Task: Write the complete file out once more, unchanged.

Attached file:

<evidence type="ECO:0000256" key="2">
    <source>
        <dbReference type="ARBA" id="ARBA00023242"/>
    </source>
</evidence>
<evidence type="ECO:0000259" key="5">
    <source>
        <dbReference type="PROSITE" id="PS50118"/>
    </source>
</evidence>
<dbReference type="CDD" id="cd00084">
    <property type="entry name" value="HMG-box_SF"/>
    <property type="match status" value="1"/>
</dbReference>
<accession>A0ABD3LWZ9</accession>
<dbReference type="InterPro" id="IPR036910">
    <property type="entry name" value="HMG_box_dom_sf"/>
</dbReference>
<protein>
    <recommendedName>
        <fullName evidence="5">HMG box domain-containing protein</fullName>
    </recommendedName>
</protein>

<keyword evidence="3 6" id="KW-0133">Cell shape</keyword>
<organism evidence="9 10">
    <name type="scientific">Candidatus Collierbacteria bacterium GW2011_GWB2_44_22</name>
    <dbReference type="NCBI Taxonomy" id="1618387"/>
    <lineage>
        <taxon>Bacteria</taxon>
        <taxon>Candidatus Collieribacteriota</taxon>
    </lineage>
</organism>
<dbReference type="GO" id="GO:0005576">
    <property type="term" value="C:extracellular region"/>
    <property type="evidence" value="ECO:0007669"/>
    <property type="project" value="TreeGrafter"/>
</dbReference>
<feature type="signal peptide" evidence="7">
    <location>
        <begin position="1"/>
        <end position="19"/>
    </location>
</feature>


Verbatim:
<evidence type="ECO:0000256" key="2">
    <source>
        <dbReference type="ARBA" id="ARBA00023242"/>
    </source>
</evidence>
<evidence type="ECO:0000259" key="5">
    <source>
        <dbReference type="PROSITE" id="PS50118"/>
    </source>
</evidence>
<dbReference type="CDD" id="cd00084">
    <property type="entry name" value="HMG-box_SF"/>
    <property type="match status" value="1"/>
</dbReference>
<accession>A0ABD3LWZ9</accession>
<dbReference type="InterPro" id="IPR036910">
    <property type="entry name" value="HMG_box_dom_sf"/>
</dbReference>
<protein>
    <recommendedName>
        <fullName evidence="5">HMG box domain-containing protein</fullName>
    </recommendedName>
</protein>

<keyword evidence="3 6" id="KW-0133">Cell shape</keyword>
<organism evidence="9 10">
    <name type="scientific">Candidatus Collierbacteria bacterium GW2011_GWB2_44_22</name>
    <dbReference type="NCBI Taxonomy" id="1618387"/>
    <lineage>
        <taxon>Bacteria</taxon>
        <taxon>Candidatus Collieribacteriota</taxon>
    </lineage>
</organism>
<dbReference type="GO" id="GO:0005576">
    <property type="term" value="C:extracellular region"/>
    <property type="evidence" value="ECO:0007669"/>
    <property type="project" value="TreeGrafter"/>
</dbReference>
<feature type="signal peptide" evidence="7">
    <location>
        <begin position="1"/>
        <end position="19"/>
    </location>
</feature>